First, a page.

Cosmogony (A romantic drama)

CHRIS WHEAT Cosmogony follows an interracial newly-engaged couple as they uncover the secrets of their new home, the conservative small town, Goldwater, California. The novel is a quick, easy and engaging read. The writing is solid, although at times it can overuse the word, “and.” The characters feel authentic and the relationship between Isaac and Ruth is romantic and satisfying. Perfect for the romance genre.    This book packs a lot into 117 pages. There’s drama, shoot-outs, bank-robberies, government secrets, social justice, and romance. In other words, everything exciting is jammed into this short novel. However, the storyline never feels too busy, which can be a potential problem when reading complex plotlines.   What I love most about this book is the empathy. Although it’s easy to preach on sensitive topics, such as racism and sexism, this book still manages to maintain a non-judgemental tone and trusts the story to open the discussion with the reader. Overall, Cosmogony is definitely worth the [ . . . ]

The Enchanted

J.C BRENNAN As a fan of fairytales, I was excited to pick up J.C Brennan’s The Enchanted, which tells the story of Rebecca Gentry who, not only discovers her late Grandmother’s bedtime stories are real, but also that she is of royal ancestry and comes from a long line of witches.  At first, I found the book difficult to read as some of the descriptions, particularly regarding the grandmother, dragged on. There were also moments where the writing shifted tenses. However, as the book progressed, the prose improved, and the pace quickened.  The protagonist Rebecca is very fitting for the fairytale genre, particularly regarding how she is “the chosen one.” While some reviewers weren’t fond of the cliché characterisation, I thought it worked in this book because of the presence of other classic fairytale tropes, such as the difficult stepmother, the evil witch, Rebecca gaining special powers on her 16th birthday, and the inclusion of other fantastical creatures such as vampires and [ . . . ]

The Dark Chorus

ASHLEY MEGGITT Before I begin this review of the horror novel, The Dark Chorus by Ashley Meggitt, I would like to give some trigger warnings for this book. There are graphic scenes of psychosis, and psychiatric patients being mistreated in a mental health facility. For readers who are sensitive to these kinds of topics, I wouldn’t recommend this book. The Dark Chorus follows a boy without a name who can see and collect lost souls from the Dark Chorus, which is where the dead who are unable to move on to the afterlife remain – a limbo if you like. His mother is one of these lost souls and he attempts to save her from limbo by trapping her inside another woman, only unintentionally to drive that woman mad. He then kills the woman to get his mother’s soul back, but the murder lands him in an asylum for the criminally insane. The boy must find another way to save his mum’s soul, [ . . . ]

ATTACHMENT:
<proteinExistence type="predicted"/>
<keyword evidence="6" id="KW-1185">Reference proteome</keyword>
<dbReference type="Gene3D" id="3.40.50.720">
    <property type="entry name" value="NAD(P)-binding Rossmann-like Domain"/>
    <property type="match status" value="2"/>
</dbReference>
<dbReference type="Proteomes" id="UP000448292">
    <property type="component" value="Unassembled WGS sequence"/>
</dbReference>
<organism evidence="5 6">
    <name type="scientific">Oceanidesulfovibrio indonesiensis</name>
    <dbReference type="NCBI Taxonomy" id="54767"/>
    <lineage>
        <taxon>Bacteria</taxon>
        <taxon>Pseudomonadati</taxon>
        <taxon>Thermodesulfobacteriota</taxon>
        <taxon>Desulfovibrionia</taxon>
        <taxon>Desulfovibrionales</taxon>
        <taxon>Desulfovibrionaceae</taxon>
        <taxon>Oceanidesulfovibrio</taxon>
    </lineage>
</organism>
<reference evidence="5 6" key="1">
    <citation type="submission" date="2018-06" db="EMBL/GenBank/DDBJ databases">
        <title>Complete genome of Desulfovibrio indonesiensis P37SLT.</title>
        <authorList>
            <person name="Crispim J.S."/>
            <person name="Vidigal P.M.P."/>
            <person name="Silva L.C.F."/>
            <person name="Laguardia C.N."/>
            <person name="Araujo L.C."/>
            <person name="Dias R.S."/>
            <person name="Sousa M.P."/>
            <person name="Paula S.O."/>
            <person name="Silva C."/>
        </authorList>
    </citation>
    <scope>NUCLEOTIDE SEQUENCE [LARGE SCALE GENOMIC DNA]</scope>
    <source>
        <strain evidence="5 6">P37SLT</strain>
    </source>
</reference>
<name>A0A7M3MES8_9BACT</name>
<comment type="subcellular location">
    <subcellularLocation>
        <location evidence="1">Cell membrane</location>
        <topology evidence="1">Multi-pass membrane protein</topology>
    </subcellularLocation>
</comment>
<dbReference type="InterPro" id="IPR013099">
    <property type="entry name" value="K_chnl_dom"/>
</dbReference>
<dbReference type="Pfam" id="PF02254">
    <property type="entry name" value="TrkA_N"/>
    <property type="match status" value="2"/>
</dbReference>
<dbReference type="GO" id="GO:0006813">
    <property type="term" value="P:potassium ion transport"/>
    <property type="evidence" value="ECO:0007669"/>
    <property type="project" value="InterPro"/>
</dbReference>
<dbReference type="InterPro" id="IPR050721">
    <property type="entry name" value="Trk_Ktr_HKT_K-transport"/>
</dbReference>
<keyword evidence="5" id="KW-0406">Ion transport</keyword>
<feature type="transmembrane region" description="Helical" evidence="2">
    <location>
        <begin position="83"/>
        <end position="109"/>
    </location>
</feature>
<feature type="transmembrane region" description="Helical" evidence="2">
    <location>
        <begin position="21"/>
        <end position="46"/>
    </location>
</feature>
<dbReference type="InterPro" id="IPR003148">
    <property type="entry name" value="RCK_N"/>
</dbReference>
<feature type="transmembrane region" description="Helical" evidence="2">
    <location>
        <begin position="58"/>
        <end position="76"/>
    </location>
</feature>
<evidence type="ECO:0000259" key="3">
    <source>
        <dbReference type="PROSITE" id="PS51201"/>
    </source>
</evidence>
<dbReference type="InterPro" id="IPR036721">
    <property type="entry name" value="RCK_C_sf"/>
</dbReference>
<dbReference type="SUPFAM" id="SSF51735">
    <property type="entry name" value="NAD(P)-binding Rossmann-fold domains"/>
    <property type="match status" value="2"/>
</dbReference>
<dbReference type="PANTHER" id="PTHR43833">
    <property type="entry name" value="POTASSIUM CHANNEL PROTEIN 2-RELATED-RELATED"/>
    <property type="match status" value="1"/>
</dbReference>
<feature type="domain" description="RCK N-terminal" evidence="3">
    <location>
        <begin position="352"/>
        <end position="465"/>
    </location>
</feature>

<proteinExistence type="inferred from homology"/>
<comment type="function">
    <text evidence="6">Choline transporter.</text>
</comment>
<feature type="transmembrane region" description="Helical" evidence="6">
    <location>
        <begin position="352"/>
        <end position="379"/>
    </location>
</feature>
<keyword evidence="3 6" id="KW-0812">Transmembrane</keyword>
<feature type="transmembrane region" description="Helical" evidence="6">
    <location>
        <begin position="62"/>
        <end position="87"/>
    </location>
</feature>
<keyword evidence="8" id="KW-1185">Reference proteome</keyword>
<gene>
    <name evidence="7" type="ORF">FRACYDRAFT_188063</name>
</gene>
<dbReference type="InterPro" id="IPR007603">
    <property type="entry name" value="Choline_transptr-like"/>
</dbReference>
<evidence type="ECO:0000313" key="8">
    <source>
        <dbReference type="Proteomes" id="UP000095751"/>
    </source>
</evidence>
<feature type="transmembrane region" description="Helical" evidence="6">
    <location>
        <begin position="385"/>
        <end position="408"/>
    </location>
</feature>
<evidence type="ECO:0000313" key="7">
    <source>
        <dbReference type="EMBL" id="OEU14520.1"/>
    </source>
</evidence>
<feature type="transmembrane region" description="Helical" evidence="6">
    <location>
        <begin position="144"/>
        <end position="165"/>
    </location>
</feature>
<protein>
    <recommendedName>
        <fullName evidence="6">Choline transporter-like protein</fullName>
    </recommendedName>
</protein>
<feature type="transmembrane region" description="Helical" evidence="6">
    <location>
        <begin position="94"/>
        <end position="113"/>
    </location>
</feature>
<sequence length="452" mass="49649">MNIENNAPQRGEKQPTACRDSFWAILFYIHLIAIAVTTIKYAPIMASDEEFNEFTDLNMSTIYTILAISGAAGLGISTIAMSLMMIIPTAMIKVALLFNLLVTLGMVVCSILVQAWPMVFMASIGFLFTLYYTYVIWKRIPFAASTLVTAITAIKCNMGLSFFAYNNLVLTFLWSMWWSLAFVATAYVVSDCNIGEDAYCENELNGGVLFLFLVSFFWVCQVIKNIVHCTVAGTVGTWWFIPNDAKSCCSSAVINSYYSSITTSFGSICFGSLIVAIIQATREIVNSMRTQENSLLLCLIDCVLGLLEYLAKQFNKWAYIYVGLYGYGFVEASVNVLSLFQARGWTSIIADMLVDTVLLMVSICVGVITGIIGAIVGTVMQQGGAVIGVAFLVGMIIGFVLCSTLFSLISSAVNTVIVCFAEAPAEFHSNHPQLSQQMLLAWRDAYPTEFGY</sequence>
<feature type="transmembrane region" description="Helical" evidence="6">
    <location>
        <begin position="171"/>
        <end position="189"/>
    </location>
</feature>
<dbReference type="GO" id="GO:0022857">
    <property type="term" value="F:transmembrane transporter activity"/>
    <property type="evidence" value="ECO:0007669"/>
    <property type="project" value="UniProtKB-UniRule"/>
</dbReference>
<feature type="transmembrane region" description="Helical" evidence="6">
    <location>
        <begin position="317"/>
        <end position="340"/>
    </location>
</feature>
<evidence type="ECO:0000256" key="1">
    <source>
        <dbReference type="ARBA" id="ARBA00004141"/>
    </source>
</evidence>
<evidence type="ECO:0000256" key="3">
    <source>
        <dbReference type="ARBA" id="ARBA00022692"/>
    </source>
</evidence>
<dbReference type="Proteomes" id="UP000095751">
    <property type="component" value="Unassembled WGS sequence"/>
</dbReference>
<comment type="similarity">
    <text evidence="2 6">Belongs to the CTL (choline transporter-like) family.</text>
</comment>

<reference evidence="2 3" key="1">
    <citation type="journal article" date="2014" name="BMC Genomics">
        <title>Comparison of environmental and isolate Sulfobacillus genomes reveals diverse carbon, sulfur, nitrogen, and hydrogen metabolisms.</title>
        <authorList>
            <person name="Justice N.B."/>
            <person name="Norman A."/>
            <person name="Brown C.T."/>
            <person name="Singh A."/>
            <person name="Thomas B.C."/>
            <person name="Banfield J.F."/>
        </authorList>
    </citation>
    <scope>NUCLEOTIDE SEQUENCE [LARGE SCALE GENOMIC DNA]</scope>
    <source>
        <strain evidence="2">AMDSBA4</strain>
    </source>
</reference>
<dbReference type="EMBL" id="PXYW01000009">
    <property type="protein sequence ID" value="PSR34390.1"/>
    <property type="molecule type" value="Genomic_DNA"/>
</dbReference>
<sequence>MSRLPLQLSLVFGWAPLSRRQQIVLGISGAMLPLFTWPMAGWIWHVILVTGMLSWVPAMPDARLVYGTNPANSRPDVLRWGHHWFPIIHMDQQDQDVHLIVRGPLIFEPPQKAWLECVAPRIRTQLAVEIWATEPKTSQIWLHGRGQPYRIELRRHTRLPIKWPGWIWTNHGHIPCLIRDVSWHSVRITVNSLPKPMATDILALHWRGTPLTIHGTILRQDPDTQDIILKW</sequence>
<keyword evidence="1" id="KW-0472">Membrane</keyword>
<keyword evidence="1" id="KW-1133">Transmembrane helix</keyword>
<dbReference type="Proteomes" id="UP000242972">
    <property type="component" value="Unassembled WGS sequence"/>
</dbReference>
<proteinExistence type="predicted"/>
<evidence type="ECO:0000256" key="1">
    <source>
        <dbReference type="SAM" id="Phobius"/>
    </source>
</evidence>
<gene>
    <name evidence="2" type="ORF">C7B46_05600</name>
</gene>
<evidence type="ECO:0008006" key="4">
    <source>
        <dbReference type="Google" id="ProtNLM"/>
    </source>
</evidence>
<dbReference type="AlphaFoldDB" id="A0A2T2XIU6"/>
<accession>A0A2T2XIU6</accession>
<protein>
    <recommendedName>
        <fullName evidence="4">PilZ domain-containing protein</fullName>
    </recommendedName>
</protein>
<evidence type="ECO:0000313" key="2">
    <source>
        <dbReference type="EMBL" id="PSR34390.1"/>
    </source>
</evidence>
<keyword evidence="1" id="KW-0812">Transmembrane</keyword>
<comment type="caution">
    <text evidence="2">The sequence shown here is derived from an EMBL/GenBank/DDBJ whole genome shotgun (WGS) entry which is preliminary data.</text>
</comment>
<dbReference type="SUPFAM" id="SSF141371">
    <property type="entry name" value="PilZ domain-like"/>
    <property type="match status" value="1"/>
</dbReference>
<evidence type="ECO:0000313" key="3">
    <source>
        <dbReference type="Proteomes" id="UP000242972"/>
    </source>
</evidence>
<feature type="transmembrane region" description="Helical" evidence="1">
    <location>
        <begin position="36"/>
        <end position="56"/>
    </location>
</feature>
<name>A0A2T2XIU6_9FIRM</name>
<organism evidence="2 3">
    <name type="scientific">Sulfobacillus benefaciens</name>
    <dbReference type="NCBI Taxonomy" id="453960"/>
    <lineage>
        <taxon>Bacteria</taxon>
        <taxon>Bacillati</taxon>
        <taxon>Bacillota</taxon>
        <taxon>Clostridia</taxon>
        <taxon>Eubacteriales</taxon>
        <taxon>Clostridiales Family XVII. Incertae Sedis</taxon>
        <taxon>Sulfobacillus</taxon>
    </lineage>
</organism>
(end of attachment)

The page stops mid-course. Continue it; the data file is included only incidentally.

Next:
SHADOW OF THE RAVEN

BY MILLIE THOM When I finished reading Shadow of the Raven, I put the book aside for a week before writing a review. Not because I had nothing to say, but because it made me think. Most period novels I’ve read make me want to travel to the past and experience what it’s like to live in that time. This book, however, made me very happy to be living in the 21st century. Shadow of The Raven is the story of Eadwulf, a Mercian Royal who is betrayed by his brother and enslaved by Vikings. What the author, Millie Thom, manages to capture is the horror and uncertainty of everyday life in 7th century Europe. One day you could be a free aristocrat, and the next you could find yourself a thrall to the Danes with no rights and dependent on the master who buys you.  There’s no judgement of any of the characters in the book. Thom puts the reader into the mind of [ . . . ]

Shadow and Friends’ Costume Party

Mary L. Schmidt, S. Jackson and A. Raymond I was gifted Shadow and Friends’ Costume Party by the author, Mary L. Schmidt in exchange for an honest review. Although I’m an adult and this is a children’s book, I ended up buying it because I loved the illustrations so much. They’re quirky and the scrapbook style reminds me of the Spot What books.  The story is about a squirrel named Digger who invites everyone to a costume party. I do wonder why the title is Called Shadow and Friends’ Costume Party and not Digger and Friends’ Costume Party. However, the writing is so tight and flows effortlessly, I find the issue with the title not a deal breaker.  One of the highlights is when the narrator asks the reader if they know what the word “perplexed” means, and proceeds to give the definition. Making the reader an active character is a good way to keep children’s focus. Plus it teaches the child a new and complex word that [ . . . ]

Evolution of Eve

BY THADDEUS ARJUNA I’ve received this book in exchange for an honest review.  Evolution of Eve is about a human colony on Mars. Raphael and her husband Tom discover that their daughter, Eve, a clone – an experiment to battle the human sterility pandemic – is a Martian. This complicates the husband-wife relationship because Raphael wants a human colony, but Tom believes that Martians are the next stage of human evolution.  There’s a lot happening in this book from rogue cyborgs to shady military and if you’re someone like me who enjoys epic tales with complicated plots and several povs, this narrative structure would likely work for you. However, if you’re not a Game of Thrones fan, you will probably find this book a challenge.  I am going to begin with what I found compelling. The premise is strong and believable. I can imagine that we will at some point in the future have to face the ethical and economical question of whether [ . . . ]